As I have discussed in previous articles, college students’ mental health has been on a decline ever since quarantine began in early March.
With classes mostly online for the fall semester, students are having to learn how to navigate schoolwork in the middle of a pandemic, election season, and a racial justice movement.
Working from home requires self-discipline and motivation, something that everyone right now seems to be lacking.
“I’ve never taken online courses before, so this semester has definitely been challenging,” a UWF student said. “I have had to learn how to structure my days without needing to physically be somewhere, so laying out my weekdays in planners and to-do lists help me keep track of everything.”
On top of everything else, the panic and stress around late assignments, not submitting the best work, and being aware of the lack of motivation makes procrastination even harder to deal with.
Many students are noticing that their stressors are causing them to miss assignments or fall behind on schoolwork, and once this pattern starts it’s hard to get back on track immediately.
The guilt surrounding the lack of motivation is, in turn, making it even worse.
“One thing I have started doing is being patient with myself,” a UWF student said. “I understand that there are deadlines that I can’t avoid, but I try and be patient when I have an off day or don’t get something done. I also reach out to my professors often and keep them updated on my mental state.”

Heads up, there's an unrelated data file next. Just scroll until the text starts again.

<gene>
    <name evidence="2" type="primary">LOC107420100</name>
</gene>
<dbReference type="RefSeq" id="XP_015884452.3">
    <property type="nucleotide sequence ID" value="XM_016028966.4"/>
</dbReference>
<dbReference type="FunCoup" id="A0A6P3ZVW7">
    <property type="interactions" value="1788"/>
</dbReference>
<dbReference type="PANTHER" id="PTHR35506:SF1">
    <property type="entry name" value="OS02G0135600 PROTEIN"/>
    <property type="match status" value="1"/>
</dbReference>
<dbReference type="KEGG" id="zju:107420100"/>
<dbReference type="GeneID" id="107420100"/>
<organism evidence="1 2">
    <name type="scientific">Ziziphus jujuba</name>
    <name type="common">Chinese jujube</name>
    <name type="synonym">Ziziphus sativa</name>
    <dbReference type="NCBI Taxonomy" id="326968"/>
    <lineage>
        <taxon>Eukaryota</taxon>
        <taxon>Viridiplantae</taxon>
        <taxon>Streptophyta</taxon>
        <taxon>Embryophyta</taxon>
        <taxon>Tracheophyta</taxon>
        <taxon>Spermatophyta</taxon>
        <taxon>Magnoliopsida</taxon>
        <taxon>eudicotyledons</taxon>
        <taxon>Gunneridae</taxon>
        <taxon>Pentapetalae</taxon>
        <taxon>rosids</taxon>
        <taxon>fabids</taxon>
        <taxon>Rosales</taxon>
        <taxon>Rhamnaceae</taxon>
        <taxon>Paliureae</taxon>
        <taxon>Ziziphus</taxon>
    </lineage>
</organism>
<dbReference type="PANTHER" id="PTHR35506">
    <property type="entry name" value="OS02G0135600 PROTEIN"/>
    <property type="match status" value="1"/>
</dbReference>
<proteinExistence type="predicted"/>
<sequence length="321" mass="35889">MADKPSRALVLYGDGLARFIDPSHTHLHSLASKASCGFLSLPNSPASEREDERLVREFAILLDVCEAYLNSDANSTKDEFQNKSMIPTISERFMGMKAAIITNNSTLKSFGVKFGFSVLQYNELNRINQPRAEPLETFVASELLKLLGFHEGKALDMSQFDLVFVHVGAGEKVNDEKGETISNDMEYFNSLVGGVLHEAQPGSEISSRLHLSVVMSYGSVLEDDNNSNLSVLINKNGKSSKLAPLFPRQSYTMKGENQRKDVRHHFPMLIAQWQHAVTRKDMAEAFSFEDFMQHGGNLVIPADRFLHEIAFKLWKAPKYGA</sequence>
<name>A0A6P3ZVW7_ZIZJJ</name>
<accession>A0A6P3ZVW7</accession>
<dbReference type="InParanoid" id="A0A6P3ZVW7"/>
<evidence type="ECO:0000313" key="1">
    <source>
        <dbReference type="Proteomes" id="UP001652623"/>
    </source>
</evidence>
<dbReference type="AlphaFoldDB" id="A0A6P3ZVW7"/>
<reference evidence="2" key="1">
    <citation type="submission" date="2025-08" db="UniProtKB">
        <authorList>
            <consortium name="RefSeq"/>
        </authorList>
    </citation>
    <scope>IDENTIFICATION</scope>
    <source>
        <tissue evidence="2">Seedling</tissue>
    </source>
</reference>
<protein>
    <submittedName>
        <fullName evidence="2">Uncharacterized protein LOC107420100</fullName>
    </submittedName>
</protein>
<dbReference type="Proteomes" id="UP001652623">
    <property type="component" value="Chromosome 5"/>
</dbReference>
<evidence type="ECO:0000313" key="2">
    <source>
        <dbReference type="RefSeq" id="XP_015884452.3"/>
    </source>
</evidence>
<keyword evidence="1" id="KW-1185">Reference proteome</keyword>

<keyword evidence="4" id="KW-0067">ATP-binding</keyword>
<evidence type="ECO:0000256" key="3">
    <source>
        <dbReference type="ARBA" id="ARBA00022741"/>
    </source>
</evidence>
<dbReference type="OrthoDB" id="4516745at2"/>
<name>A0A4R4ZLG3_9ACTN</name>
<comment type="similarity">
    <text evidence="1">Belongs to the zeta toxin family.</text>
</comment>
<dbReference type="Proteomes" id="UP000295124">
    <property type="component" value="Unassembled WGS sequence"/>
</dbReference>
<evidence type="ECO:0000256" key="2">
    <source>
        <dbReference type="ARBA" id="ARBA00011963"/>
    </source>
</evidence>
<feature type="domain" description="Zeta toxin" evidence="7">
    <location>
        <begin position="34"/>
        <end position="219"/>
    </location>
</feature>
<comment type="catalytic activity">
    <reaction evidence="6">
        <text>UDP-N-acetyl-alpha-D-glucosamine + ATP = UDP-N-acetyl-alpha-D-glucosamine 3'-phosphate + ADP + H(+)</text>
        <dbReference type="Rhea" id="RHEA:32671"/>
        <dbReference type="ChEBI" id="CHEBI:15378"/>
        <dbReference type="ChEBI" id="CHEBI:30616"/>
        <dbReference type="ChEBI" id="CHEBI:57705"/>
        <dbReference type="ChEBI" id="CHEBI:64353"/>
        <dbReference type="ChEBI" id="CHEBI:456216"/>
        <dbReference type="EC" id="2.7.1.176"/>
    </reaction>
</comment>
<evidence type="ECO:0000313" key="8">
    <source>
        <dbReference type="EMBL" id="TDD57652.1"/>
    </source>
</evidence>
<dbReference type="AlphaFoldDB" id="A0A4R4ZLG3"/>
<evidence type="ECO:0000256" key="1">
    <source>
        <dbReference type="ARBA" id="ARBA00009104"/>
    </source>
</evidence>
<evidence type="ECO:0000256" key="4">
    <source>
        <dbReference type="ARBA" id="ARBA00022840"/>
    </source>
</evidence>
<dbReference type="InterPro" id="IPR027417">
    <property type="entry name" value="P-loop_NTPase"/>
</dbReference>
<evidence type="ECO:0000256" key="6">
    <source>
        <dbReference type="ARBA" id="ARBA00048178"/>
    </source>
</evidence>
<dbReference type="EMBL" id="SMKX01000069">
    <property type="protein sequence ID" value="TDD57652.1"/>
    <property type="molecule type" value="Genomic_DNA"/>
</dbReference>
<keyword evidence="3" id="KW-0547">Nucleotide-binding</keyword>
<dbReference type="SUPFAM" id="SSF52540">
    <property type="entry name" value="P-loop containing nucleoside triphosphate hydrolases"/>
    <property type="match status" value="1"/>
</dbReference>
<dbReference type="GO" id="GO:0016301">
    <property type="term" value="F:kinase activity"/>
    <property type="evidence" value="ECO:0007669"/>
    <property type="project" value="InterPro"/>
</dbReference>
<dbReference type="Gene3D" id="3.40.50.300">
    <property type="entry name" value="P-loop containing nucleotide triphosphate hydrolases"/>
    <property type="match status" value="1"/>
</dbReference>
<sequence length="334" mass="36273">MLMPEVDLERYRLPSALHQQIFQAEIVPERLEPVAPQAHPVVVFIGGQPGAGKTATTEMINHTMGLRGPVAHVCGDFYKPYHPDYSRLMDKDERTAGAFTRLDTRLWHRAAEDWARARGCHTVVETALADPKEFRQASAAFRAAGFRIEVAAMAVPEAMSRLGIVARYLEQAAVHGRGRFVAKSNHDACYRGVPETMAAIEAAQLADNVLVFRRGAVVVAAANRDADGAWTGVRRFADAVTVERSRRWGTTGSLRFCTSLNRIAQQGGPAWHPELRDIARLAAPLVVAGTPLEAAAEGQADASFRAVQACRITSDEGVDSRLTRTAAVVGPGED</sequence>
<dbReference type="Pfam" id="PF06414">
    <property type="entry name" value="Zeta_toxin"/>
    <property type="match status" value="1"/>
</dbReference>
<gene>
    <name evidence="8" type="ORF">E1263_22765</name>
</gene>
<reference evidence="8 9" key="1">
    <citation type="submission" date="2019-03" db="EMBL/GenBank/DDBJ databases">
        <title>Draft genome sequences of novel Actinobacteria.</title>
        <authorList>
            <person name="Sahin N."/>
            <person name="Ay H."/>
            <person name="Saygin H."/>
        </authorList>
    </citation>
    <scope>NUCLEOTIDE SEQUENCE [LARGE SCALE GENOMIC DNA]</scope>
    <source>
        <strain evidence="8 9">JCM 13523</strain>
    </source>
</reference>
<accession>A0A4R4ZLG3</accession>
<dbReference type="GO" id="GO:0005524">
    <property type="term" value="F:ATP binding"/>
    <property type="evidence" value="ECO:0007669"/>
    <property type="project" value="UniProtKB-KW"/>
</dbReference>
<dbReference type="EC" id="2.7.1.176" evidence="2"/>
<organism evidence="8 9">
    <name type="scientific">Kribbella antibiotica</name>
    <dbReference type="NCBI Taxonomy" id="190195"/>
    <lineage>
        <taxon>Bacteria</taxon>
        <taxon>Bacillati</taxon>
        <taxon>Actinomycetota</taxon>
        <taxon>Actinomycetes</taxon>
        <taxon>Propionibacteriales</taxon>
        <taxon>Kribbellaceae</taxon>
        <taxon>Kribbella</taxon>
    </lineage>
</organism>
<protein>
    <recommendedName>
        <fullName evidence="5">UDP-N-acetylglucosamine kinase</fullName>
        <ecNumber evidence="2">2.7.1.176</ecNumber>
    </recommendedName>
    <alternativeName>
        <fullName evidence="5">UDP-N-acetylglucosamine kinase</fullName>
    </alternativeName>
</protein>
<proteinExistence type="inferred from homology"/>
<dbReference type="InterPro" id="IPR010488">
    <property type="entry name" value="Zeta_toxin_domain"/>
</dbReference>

It is extremely important to remember that everyone at UWF, and every college, are in the same boat and are experiencing similar challenges.
However, many are beginning to feel more adjusted to online school than they were this past summer term and have found ways that make college a little easier.
“Staying connected with students in my class definitely helps keep my motivation up,” a UWF student said. “Communicating with everyone that is required to keep up with the same assignments as me really helps and even going to the local coffee shop to be in a new place.”
“As hard as it is, I really try and get my schoolwork done at the beginning of the week,” a UWF student said. “That way, if I have a rough night or can’t seem to get motivated to finish, it isn’t the night that the assignment is due, and I can take the night for myself.”
Even though everything that has happened this year has been difficult and challenging, I believe that it is helping everyone become more aware of the importance of mental health and more people are slowly drifting away from America’s “hustle culture.”
Before quarantine, hustle culture dominated the business and academic world, making productivity and success the main goal.
Thankfully, I believe that more teachers, professors, businesses, and organizations are being more understanding of students’ and employees’ personal worlds and leaning away from the societal drive for productivity and hustle.
It’s only up from here.